The headlines are dreary but parts of the country actually are reporting upticks in demand for IT products and services.
I know. Sounds crazy. What with more than a few on Wall Street ready to contemplate ritual hara-kiri as the economy goes from bad to worse, this sounds implausible. But paging through the Federal Reserve's district-by-district review of current economic conditions, a couple of counterintuitive nuggets suggest that there remain pockets of strength. Consider the following:
IT companies serving the districts around Kansas City and Minneapolis describe conditions as "stable to up."
The Minneapolis region particularly benefited from what was described as "solid demand" from clients investing in projects in hopes of reducing costs. (That finding should be sweet music to the technology industry as it echoes the arguments made by proponents that a recession is exactly the wrong time to slow down IT investments.)
IT activity in the Boston region has dropped but some firms report "strong revenue growth" over 25 percent.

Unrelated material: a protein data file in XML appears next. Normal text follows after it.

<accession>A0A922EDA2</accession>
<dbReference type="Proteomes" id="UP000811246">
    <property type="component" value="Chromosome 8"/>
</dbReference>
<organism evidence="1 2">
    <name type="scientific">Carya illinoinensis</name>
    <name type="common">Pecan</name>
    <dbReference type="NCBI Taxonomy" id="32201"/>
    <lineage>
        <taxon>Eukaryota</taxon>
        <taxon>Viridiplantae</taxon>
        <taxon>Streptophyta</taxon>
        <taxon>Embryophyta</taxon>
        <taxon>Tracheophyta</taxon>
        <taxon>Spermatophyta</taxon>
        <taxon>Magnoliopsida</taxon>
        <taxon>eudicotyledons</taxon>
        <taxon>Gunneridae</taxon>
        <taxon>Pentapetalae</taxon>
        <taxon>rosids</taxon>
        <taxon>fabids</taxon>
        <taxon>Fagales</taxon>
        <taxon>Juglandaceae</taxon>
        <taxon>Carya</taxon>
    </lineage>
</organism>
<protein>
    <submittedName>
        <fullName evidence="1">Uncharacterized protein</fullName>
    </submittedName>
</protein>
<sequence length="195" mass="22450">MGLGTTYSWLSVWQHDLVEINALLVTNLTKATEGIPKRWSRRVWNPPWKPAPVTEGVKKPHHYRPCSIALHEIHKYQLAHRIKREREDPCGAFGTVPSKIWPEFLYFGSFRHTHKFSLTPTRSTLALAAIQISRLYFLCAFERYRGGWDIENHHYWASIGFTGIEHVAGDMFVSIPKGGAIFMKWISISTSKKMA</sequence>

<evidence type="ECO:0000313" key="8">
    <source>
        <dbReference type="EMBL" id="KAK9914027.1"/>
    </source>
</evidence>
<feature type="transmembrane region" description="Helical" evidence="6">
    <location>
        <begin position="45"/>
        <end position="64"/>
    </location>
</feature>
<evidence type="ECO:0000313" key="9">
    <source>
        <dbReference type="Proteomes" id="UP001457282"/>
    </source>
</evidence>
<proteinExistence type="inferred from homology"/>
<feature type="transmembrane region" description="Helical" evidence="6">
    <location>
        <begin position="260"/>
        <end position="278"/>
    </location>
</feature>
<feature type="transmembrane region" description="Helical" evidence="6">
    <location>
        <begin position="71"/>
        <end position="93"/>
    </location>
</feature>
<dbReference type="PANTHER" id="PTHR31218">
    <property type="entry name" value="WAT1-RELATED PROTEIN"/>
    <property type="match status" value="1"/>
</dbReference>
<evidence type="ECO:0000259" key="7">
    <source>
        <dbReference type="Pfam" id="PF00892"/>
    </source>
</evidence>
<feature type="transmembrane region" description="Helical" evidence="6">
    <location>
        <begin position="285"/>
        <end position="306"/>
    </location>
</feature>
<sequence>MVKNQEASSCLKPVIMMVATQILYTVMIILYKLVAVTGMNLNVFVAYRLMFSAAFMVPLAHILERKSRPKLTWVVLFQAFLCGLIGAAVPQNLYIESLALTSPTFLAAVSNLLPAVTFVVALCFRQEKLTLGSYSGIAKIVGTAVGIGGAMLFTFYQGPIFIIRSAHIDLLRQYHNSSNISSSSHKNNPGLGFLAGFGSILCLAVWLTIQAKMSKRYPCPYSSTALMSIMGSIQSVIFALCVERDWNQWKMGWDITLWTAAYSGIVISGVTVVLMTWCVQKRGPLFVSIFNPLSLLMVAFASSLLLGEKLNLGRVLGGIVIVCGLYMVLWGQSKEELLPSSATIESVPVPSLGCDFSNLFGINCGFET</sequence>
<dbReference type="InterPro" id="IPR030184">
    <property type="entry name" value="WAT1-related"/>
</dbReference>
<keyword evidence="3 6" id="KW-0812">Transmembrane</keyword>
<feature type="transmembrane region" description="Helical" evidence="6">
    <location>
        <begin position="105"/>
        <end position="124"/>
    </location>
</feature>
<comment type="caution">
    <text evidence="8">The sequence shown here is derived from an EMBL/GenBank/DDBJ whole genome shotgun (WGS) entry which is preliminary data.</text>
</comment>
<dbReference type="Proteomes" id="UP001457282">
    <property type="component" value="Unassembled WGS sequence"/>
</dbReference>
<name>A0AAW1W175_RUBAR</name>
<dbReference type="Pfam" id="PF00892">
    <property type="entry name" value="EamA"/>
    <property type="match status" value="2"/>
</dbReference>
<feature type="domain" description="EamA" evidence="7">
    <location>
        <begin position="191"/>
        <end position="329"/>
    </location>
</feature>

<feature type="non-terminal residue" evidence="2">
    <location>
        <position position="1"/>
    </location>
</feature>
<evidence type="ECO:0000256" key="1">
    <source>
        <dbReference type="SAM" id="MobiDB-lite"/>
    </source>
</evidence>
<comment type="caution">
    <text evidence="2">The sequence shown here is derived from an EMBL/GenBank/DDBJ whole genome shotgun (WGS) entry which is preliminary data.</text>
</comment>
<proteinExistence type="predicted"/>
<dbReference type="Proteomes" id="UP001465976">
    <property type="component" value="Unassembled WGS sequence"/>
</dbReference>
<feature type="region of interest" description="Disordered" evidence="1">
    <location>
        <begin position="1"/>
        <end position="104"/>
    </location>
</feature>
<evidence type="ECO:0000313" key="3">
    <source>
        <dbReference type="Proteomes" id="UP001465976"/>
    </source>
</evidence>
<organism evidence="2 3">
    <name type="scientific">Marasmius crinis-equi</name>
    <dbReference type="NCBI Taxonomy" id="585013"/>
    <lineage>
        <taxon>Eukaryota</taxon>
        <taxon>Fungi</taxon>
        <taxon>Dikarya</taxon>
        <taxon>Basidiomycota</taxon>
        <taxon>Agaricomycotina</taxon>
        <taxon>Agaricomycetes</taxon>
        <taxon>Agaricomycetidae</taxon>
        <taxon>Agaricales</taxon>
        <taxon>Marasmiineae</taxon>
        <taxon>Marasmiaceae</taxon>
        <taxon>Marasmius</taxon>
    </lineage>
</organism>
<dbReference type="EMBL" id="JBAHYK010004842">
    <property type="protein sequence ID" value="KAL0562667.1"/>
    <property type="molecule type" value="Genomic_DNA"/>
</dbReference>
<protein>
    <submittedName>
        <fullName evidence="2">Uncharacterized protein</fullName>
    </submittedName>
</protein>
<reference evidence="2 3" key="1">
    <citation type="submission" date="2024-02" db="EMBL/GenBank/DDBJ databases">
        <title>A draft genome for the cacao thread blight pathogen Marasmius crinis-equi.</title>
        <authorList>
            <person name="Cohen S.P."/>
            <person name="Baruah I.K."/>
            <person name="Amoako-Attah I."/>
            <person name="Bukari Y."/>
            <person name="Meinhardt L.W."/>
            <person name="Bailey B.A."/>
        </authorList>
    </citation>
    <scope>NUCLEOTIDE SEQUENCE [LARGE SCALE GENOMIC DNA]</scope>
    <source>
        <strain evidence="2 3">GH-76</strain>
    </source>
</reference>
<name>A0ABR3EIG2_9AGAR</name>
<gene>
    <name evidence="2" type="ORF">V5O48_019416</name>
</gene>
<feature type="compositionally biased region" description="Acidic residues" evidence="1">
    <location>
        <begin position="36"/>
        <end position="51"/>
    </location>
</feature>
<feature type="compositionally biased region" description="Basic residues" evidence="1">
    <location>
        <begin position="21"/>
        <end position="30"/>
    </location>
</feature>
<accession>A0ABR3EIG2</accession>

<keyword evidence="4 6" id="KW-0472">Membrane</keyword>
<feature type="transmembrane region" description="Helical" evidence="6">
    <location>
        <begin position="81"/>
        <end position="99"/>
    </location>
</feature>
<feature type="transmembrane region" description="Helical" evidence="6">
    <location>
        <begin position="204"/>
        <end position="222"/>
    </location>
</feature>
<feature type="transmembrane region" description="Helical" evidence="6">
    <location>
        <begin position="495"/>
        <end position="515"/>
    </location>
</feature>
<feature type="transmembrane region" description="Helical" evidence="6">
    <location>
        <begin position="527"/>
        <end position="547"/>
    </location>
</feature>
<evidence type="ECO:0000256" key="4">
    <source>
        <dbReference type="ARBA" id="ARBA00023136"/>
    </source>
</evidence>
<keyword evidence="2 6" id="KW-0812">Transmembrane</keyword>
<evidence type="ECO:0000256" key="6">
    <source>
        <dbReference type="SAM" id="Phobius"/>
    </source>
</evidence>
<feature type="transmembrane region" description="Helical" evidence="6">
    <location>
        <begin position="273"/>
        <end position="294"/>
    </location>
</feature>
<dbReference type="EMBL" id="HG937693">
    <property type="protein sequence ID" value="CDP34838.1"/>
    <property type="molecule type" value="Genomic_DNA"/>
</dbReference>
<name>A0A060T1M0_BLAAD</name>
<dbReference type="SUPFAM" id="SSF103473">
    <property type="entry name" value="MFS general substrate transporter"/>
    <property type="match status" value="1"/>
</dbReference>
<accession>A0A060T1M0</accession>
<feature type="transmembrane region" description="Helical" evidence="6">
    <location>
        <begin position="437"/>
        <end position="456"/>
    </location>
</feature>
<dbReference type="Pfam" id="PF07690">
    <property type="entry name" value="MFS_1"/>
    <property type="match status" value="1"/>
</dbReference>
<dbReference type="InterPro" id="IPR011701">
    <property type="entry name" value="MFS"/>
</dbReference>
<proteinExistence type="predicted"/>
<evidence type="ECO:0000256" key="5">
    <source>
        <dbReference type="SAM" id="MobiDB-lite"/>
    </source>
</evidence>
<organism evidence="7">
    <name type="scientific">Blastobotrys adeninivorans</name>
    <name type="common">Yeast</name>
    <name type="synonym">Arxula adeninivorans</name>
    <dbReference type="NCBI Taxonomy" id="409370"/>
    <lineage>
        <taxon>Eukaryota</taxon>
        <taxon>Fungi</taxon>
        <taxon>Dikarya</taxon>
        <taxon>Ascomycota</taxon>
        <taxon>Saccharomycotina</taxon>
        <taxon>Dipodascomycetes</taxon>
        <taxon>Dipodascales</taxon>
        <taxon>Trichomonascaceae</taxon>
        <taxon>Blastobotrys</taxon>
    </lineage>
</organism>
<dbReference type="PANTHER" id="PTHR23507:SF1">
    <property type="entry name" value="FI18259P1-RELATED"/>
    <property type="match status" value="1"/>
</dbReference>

In New England, the area's IT firms--and this includes both software and services companies--were able to hold their selling prices. This came despite pressure from customers for different payment plans (while at the same time, it appears some clients are taking longer to pay).
"While some firms have reduced headcount and frozen wages, others are making selective hires and intend to give raises in the range of 3 percent to 4 percent," according to the report.
I'll let bigger brains than mine figure out what, if any, all this portends. But on a related note, check out this write-up of the Department of Labor's February jobs report by my ZDNet colleague Larry Dignan. Again, the numbers overall were dreadful as the economy lost 651,000 jobs in February and the unemployment rate ticked up to 8.1 percent. But as Larry notes: "The data indicates that there are more computer systems design and consulting services gigs than a year ago. There are also more communications equipment manufacturing jobs than a year ago."
This bears close watching. With billions of dollars in stimulus money set to pour into the clean-tech industry, maybe hope for the proverbial silver lining isn't entirely a pipe dream.